Pricing Strategies in Advance Selling: Should a Retailer Offer a Pre-order Price Guarantee?

Pricing Strategies in Advance Selling: Should a Retailer Offer a Pre-order Price Guarantee? I consider a retailer who sells a new product over two periods: advance and regular selling seasons. Experienced consumers learn their valuations for the product in the advance selling season, while inexperienced consumers learn only when the product becomes available in the regular selling season. The retailer is uncertain about the number of inexperienced consumers. Production takes place between the periods. Unsold units are scrapped at a price that is below the retailer’s marginal cost, which makes it costly to produce and not sell. I show that when consumers are less heterogeneous in their valuations, the retailer should implement advance selling and offer a pre-order price guarantee. For some parameter configurations a pre-order price guarantee acts as a commitment device not to decrease the price in the regular selling season. In other situations, it enables the seller to react to the information that is obtained from pre-orders by increasing or decreasing the price. When consumers are more heterogeneous in their valuations, the market size uncertainty is small, or the scrap value is high, the retailer should not implement advance selling. http://www.deepdyve.com/assets/images/DeepDyve-Logo-lg.png Review of Industrial Organization Springer Journals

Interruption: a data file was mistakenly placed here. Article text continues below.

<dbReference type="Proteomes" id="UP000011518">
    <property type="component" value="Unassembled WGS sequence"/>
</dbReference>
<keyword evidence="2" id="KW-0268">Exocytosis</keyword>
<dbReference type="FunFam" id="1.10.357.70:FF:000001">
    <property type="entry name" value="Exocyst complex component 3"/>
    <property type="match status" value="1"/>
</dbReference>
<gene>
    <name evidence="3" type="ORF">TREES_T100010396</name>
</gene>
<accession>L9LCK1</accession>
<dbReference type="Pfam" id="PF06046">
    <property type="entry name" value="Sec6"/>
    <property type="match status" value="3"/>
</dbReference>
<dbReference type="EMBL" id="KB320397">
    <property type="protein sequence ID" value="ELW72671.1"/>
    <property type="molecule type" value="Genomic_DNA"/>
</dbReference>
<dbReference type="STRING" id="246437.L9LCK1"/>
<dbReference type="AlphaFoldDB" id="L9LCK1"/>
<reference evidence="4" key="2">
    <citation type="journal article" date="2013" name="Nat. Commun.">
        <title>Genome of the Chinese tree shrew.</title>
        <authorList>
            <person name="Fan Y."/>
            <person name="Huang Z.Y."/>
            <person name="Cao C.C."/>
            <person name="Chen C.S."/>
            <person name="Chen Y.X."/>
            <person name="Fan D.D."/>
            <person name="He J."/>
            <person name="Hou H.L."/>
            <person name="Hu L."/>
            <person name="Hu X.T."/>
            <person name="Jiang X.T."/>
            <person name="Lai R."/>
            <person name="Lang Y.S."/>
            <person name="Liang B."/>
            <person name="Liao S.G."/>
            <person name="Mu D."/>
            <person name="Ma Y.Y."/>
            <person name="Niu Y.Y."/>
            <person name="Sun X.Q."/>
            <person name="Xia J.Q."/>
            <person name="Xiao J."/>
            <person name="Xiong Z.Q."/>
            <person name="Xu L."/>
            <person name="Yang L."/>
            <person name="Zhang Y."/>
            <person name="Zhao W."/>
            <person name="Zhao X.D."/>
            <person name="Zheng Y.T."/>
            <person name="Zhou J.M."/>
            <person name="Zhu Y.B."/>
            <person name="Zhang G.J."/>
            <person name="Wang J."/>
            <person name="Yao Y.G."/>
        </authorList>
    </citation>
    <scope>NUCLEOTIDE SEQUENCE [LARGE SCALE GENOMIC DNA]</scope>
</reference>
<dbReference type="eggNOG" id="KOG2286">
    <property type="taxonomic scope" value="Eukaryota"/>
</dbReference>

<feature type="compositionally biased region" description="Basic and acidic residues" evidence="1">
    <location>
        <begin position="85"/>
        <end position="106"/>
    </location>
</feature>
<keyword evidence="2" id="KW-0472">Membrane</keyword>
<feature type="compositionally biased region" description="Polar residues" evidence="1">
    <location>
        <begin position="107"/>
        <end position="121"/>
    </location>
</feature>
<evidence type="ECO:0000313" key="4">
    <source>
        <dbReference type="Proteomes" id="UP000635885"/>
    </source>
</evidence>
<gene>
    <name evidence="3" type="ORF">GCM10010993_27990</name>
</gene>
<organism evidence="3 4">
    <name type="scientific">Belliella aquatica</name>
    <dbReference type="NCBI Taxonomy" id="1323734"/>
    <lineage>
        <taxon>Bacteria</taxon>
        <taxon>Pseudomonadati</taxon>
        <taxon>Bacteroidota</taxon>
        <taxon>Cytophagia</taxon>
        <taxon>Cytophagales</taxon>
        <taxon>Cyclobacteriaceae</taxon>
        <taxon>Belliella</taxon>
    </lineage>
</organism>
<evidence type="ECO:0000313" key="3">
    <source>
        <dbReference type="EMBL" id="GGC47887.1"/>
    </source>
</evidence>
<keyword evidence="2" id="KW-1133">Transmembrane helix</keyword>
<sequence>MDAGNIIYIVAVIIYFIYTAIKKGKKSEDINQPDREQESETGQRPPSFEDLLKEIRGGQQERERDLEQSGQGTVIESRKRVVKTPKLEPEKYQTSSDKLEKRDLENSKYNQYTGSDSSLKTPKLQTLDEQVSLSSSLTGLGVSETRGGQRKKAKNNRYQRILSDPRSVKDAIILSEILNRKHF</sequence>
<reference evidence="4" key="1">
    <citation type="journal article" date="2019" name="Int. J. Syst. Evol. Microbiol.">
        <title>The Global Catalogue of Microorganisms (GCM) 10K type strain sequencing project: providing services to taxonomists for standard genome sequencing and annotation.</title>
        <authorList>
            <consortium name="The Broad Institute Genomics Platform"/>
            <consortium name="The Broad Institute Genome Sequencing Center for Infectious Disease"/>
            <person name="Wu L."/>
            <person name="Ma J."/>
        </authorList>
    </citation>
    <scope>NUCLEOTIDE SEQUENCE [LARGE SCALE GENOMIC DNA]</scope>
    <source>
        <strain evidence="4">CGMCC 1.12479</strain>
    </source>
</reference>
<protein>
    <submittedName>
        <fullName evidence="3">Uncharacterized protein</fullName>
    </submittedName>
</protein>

Pricing Strategies in Advance Selling: Should a Retailer Offer a Pre-order Price Guarantee?

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Publisher
Springer US
Copyright
Copyright © 2016 by Springer Science+Business Media New York
Subject
Economics; Industrial Organization; Microeconomics
ISSN
0889-938X
eISSN
1573-7160
D.O.I.
10.1007/s11151-016-9507-2
Publisher site
See Article on Publisher Site

Abstract

I consider a retailer who sells a new product over two periods: advance and regular selling seasons. Experienced consumers learn their valuations for the product in the advance selling season, while inexperienced consumers learn only when the product becomes available in the regular selling season. The retailer is uncertain about the number of inexperienced consumers. Production takes place between the periods. Unsold units are scrapped at a price that is below the retailer’s marginal cost, which makes it costly to produce and not sell. I show that when consumers are less heterogeneous in their valuations, the retailer should implement advance selling and offer a pre-order price guarantee. For some parameter configurations a pre-order price guarantee acts as a commitment device not to decrease the price in the regular selling season. In other situations, it enables the seller to react to the information that is obtained from pre-orders by increasing or decreasing the price. When consumers are more heterogeneous in their valuations, the market size uncertainty is small, or the scrap value is high, the retailer should not implement advance selling.

Journal

Review of Industrial OrganizationSpringer Journals

Published: Mar 3, 2016

References

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